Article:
This approach has proven successful in Cox’s Bazar where, over the past few years, in response to a need assessment by international agents, select residents have been invited to participate in various workshops to build the capacity of the Rohingya as documenters, advocates, counsellors, and peacebuilders.
Some of these workshops were gender specific, providing a safe space for women to simply share with each other their experiences and challenges or offering instruction in sewing, a common pastime, as a vehicle for collective storytelling. For the latter, women embroidered memories of the homes they fled, the injustices they endured, as well as their hopes for the future onto individual panels that were then sewn together and displayed online.
The inaugural quilting project inspired future ones. They are an essential element to larger documentation efforts, which might otherwise not have accessed or recorded these experiences. Additional pilot workshops that were offered to both women and men included educating refugees on formal and informal transitional justice processes, and in the creation of advocacy campaigns, providing mental health and psychosocial support, and gathering more traditional forms of documentation for future accountability.
When formal accountability measures are stalled or look unlikely, we can ensure refugees’ stories reach a mass audience by equipping them with instruction and technology that allow them to be the creators and distributors of their own content. This is why, in 2022, a year-long filmmaking programme was launched in Cox’s Bazar. The programme was led by Bangladeshi filmmakers, who trained residents to be both creators and instructors, allowing for a sustainable community of Rohingya filmmakers. “We want to open the eyes of the world to see things that have been hidden from them, and to understand our reality as it is,” said one of the inaugural participants.
A recent effort in Colombia grounded memorialisation and truth-telling initiatives firmly in the 21st century by facilitating the creation of a new podcast series of life stories of survivors featuring and produced by individuals from rural communities across the country. The medium and instruction allowed them to share their stories of survival in a country that, for more than five decades, was afflicted by a longstanding conflict between the government, rebel fighters, and paramilitaries, resulting in a wide spectrum of human rights violations. The series is a prime example of the type of support the international community can and should be providing the world’s growing number of refugees.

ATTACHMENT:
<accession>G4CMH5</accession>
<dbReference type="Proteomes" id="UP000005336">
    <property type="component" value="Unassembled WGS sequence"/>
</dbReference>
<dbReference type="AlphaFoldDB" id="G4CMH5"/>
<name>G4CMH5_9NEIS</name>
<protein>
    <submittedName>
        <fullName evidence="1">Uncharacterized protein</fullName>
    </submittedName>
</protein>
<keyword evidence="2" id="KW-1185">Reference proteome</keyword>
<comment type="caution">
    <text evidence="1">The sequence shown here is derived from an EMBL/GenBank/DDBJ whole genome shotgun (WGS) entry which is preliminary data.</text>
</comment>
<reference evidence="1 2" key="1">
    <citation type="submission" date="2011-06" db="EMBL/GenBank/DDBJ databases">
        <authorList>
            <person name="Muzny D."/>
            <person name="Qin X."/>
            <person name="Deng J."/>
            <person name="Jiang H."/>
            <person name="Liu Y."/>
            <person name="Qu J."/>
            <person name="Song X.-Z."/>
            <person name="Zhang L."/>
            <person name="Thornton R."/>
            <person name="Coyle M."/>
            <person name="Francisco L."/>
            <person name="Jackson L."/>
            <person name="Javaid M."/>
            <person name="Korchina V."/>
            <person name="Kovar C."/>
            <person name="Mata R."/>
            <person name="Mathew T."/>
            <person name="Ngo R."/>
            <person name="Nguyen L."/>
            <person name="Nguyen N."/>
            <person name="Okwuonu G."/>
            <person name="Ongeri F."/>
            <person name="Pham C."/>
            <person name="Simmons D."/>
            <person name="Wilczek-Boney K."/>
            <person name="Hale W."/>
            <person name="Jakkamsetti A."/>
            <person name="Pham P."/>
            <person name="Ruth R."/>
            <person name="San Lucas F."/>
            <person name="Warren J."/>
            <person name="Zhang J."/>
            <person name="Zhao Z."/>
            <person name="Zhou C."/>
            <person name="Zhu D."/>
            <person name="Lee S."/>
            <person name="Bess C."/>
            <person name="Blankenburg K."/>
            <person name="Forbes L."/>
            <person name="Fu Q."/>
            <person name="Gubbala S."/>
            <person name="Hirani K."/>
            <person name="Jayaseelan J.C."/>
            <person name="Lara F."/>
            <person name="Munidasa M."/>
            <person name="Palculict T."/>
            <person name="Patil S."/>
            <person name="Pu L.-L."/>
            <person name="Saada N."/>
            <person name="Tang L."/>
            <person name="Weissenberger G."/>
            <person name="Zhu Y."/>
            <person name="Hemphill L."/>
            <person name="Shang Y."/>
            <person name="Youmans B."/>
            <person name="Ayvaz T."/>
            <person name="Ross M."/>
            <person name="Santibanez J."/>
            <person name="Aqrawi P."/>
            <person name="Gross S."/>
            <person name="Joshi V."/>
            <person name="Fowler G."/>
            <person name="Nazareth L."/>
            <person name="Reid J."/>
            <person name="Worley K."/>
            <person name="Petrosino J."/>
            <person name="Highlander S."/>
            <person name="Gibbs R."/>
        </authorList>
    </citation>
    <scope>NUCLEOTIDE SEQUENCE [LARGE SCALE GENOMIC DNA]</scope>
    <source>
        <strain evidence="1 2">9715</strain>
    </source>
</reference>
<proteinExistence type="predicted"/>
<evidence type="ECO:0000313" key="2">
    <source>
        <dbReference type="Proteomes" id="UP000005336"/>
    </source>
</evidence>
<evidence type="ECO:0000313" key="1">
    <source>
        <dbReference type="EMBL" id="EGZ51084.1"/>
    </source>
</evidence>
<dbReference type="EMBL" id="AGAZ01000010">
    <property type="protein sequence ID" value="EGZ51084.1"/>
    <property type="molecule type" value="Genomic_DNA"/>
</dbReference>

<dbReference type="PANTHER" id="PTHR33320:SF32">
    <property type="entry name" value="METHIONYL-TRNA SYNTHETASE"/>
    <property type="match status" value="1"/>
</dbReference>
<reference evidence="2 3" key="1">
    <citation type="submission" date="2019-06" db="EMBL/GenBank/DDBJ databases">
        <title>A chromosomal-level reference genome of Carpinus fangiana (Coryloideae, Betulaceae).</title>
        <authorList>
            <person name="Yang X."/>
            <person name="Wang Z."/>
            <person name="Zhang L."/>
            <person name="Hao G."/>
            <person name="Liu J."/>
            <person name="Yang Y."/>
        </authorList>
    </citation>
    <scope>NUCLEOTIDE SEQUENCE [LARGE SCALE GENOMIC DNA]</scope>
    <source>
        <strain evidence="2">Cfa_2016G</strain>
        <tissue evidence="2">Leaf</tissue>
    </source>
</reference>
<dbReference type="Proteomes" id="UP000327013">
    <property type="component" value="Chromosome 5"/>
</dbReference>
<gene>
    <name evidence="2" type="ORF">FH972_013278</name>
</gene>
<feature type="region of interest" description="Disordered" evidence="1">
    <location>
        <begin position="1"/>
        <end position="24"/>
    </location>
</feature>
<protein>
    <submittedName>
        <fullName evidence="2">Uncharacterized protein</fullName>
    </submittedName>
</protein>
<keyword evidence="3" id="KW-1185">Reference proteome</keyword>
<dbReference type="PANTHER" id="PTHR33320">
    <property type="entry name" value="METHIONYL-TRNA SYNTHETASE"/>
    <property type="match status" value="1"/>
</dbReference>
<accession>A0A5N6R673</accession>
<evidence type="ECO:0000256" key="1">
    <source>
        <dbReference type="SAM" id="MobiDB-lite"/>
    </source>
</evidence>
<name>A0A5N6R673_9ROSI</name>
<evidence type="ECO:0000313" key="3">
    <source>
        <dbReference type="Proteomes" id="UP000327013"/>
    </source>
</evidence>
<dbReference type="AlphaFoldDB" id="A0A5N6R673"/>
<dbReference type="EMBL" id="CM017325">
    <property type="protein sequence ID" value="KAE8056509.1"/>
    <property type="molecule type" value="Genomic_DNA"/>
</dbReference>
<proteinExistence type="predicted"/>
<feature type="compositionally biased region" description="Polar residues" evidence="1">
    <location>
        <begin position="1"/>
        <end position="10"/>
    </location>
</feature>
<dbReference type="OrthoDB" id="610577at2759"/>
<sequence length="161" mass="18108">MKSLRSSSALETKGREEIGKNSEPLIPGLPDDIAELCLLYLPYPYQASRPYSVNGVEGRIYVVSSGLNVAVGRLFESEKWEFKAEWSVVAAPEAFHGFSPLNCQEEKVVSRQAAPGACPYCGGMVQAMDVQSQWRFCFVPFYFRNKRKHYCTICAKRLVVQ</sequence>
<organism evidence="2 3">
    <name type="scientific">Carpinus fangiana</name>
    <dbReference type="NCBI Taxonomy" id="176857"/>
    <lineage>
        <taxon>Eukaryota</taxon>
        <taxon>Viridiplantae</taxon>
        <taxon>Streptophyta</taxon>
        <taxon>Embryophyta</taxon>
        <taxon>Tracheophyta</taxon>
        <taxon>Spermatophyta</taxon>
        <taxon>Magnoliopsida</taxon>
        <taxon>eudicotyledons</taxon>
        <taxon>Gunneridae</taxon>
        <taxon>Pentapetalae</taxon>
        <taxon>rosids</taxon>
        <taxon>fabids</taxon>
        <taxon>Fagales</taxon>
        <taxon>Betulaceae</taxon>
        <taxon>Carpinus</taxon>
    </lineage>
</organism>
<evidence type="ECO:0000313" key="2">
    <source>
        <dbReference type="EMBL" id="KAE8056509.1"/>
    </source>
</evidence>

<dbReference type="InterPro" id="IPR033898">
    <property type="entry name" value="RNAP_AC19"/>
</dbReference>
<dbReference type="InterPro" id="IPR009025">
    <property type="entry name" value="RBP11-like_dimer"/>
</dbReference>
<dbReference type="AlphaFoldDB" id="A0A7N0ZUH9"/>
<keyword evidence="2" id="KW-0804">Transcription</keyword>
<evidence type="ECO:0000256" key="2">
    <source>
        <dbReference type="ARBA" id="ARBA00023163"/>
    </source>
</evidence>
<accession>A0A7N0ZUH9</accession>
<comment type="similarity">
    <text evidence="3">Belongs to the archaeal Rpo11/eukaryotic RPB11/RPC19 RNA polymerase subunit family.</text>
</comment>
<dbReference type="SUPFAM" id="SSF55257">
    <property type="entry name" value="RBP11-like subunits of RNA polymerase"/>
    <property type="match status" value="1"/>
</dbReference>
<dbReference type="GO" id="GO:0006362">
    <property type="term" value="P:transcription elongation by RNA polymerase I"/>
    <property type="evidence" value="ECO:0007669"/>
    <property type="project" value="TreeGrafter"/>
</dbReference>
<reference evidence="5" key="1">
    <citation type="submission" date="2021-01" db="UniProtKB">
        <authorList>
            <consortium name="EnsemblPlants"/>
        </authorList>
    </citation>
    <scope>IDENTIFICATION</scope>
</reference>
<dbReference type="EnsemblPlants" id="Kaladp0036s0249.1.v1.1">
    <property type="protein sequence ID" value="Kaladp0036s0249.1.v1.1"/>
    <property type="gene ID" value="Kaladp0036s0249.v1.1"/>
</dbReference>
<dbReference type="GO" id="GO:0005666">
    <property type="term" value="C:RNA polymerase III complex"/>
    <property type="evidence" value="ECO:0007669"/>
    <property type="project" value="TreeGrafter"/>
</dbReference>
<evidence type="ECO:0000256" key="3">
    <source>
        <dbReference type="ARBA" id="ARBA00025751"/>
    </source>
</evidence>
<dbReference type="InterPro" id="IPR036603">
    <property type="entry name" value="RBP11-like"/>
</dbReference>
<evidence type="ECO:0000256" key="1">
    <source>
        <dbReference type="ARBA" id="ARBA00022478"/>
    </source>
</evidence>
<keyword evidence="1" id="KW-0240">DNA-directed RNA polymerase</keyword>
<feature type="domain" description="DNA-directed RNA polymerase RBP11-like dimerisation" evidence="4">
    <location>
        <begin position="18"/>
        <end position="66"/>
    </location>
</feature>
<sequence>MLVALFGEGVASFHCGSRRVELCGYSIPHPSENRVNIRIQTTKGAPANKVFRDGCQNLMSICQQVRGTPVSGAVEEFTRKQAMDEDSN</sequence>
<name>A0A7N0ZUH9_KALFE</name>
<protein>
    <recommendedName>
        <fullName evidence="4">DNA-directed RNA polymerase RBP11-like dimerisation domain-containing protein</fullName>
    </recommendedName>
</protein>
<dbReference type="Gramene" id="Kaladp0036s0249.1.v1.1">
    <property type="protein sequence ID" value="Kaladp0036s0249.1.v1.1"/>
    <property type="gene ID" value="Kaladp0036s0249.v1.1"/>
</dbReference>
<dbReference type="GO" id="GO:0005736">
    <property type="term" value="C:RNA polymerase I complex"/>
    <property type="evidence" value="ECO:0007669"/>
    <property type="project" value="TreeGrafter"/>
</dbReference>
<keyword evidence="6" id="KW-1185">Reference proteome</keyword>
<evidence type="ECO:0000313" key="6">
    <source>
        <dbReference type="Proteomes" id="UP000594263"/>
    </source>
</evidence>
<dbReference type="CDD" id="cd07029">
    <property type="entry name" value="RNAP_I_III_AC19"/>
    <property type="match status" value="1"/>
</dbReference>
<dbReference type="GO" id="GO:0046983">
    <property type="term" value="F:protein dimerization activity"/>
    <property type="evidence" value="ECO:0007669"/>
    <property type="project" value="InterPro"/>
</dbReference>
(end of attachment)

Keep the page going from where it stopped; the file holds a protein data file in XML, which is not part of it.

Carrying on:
In follow-up surveys, participants from each of the pilot workshops for the Rohingya in Bangladesh have expressed an interest in sharing what they have learned with the wider community, which many, as leaders of network sub-groups in the camps, are well-equipped to do. Their feedback and enthusiasm are a powerful reminder that, in our efforts to support the world’s refugees, we need to think beyond the basics.
We should empower them to develop their own autonomous voice and document their stories, unmediated, by providing them with widely available tools and resources that abrogate the need for interference from external actors.
When international actors and domestic agencies based in capital cities lead or guide transitional justice processes, they will eventually depart, leaving local communities responsible for their own advocacy and memorialisation processes. This is why supporting the world’s refugees should not simply entail producing and implementing sensible recommendations from a group of experts. In fact, the strongest, most impactful recommendations often come from the voices of the communities. If broad swaths of these populations, including victims and survivors, women, elders, youth, and other marginalised groups, are not part of developing those processes, they are neither well-positioned to nor deeply invested in moving them forward.
The views expressed in this article are the author’s own and do not necessarily reflect Al Jazeera’s editorial stance.